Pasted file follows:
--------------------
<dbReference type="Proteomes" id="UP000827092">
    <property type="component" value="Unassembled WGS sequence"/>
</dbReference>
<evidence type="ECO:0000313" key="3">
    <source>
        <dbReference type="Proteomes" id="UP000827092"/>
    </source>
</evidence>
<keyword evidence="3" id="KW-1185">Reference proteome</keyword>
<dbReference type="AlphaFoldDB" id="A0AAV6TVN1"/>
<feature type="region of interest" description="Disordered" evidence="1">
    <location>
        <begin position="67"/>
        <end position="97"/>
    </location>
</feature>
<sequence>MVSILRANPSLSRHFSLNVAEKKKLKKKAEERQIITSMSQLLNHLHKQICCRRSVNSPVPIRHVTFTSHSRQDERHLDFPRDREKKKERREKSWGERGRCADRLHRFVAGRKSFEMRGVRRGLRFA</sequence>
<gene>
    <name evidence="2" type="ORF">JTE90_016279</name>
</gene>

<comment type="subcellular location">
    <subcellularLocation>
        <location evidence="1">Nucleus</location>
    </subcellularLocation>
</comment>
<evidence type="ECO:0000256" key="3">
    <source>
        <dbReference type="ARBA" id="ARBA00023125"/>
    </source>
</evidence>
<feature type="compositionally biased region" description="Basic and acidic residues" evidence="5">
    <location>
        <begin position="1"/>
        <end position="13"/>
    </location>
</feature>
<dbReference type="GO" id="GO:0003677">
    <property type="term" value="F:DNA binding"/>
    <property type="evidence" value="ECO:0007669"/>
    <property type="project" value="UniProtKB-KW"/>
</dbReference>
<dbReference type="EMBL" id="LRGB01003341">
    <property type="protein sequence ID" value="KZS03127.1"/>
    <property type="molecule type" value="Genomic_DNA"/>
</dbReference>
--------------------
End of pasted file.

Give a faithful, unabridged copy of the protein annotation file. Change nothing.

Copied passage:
<dbReference type="Proteomes" id="UP000827092">
    <property type="component" value="Unassembled WGS sequence"/>
</dbReference>
<evidence type="ECO:0000313" key="3">
    <source>
        <dbReference type="Proteomes" id="UP000827092"/>
    </source>
</evidence>
<keyword evidence="3" id="KW-1185">Reference proteome</keyword>
<dbReference type="AlphaFoldDB" id="A0AAV6TVN1"/>
<feature type="region of interest" description="Disordered" evidence="1">
    <location>
        <begin position="67"/>
        <end position="97"/>
    </location>
</feature>
<sequence>MVSILRANPSLSRHFSLNVAEKKKLKKKAEERQIITSMSQLLNHLHKQICCRRSVNSPVPIRHVTFTSHSRQDERHLDFPRDREKKKERREKSWGERGRCADRLHRFVAGRKSFEMRGVRRGLRFA</sequence>
<gene>
    <name evidence="2" type="ORF">JTE90_016279</name>
</gene>

<comment type="subcellular location">
    <subcellularLocation>
        <location evidence="1">Nucleus</location>
    </subcellularLocation>
</comment>
<evidence type="ECO:0000256" key="3">
    <source>
        <dbReference type="ARBA" id="ARBA00023125"/>
    </source>
</evidence>
<feature type="compositionally biased region" description="Basic and acidic residues" evidence="5">
    <location>
        <begin position="1"/>
        <end position="13"/>
    </location>
</feature>
<dbReference type="GO" id="GO:0003677">
    <property type="term" value="F:DNA binding"/>
    <property type="evidence" value="ECO:0007669"/>
    <property type="project" value="UniProtKB-KW"/>
</dbReference>
<dbReference type="EMBL" id="LRGB01003341">
    <property type="protein sequence ID" value="KZS03127.1"/>
    <property type="molecule type" value="Genomic_DNA"/>
</dbReference>